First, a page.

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From California to Rio de Janeiro: The Tao of Me
05 January, 2012 10:40
My name is Peg. I was born in Fremont, CA, but have lived in five different states all across the US. Right now I live with my husband outside the city of Macaé in the State of Rio de Janeiro in Brazil.
1. Why did you move abroad?
I followed my heart. My husband Brian and I had been dating long distance for two and a half years while he was working in Brazil and I was staying in Houston with my teenage kids. We only saw each other for a week or so every three months, which was obviously incredibly difficult. When he had a heart attack two years ago we laid in his hospital bed in Rio and finally made our plans to live on the same continent. Being apart had become too difficult and life is too short. Eight months later I left my job and moved to Brazil, and we got married three months after that. We ran away to the Caribbean the day after Christmas and eloped.
2. How do you make a living?
Brian’s job brings in enough money to pay the bills and gives me the luxury of time. I am a photographer and I’m starting down the road towards making some money with my camera. Brian is from Scotland, I am American, we live in Brazil and we love to travel. Because of the international life we lead I have some amazing opportunities to see the world and I bring my camera with me everywhere we go. We have started our own travel blog (http://akiltandacamera.com) which I get to fill with all of these photos, and I sell my prints online.
3. How often do you communicate with home and how?
Just like every traveler and expat I know, I stalk all of my family and friends on Facebook and email. Skype has been a huge part of keeping in touch, especially with my kids. They fully support me and my life here in Brazil, and I miss them every single day. To be able to see their faces while we talk does wonders for this mom’s heart.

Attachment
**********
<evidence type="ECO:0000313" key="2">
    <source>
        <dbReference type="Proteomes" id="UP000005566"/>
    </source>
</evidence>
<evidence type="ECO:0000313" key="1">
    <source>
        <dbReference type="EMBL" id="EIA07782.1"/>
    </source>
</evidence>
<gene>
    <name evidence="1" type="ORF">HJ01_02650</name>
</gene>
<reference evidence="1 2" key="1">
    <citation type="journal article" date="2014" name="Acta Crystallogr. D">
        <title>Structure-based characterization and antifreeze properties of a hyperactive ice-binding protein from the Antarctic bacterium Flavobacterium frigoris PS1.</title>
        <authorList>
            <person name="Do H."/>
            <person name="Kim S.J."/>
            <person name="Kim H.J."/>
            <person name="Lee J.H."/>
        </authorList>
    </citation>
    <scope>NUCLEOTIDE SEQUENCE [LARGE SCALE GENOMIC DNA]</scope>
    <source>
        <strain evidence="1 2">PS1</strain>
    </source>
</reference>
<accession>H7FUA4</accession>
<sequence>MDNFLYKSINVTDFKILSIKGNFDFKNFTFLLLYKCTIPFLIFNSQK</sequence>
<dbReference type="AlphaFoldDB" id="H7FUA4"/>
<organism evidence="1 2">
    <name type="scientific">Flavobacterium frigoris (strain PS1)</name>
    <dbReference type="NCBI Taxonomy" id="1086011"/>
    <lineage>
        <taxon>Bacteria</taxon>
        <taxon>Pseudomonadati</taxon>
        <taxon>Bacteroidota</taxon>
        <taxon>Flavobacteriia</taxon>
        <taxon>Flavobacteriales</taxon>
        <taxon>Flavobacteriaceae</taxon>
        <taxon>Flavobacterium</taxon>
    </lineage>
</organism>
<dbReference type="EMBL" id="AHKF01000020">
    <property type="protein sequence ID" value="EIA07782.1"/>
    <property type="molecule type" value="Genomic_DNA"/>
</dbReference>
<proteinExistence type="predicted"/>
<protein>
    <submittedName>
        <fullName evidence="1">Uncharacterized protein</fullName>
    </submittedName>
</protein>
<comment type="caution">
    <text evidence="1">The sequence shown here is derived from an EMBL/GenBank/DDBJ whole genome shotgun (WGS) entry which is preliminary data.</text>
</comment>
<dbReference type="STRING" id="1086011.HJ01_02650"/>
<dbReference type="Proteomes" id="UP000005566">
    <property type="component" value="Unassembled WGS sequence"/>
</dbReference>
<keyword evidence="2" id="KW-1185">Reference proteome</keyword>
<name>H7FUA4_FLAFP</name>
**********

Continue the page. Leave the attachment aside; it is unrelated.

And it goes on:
I go back to the states twice a year to spend a few months with them, and when I’m in Texas I use email, phone calls, text messages and Skype calls to keep in touch with Brian. We are well practiced at juggling time zones and scheduling our calls to make sure we speak to each other at least once a day.
4. What's your favorite thing about being an expat in Brazil?
I love how much I’ve learned. New scenery, a new language, a new way of doing everyday things, a new way to cook and some really fantastic new friends. I’ve had to learn how to adapt nearly everything I do because familiar foods and products aren’t available, and because the language makes me think in a different way.
5. What’s the worst thing about being an expat in Brazil?
Besides the obvious problem of always missing friends and family, I really get frustrated with the slow pace and bureaucracy of getting anything done in Brazil. For example, when Brian and I got married we had to submit my visa application paperwork three times with different requirements each time before my visa was approved, and it has taken a year and two attempts (so far) for my Brazilian ID card to be ready to pick up. I hear it might be ready in March. The next step is to try to get my driver’s license and I’m afraid to even start the process.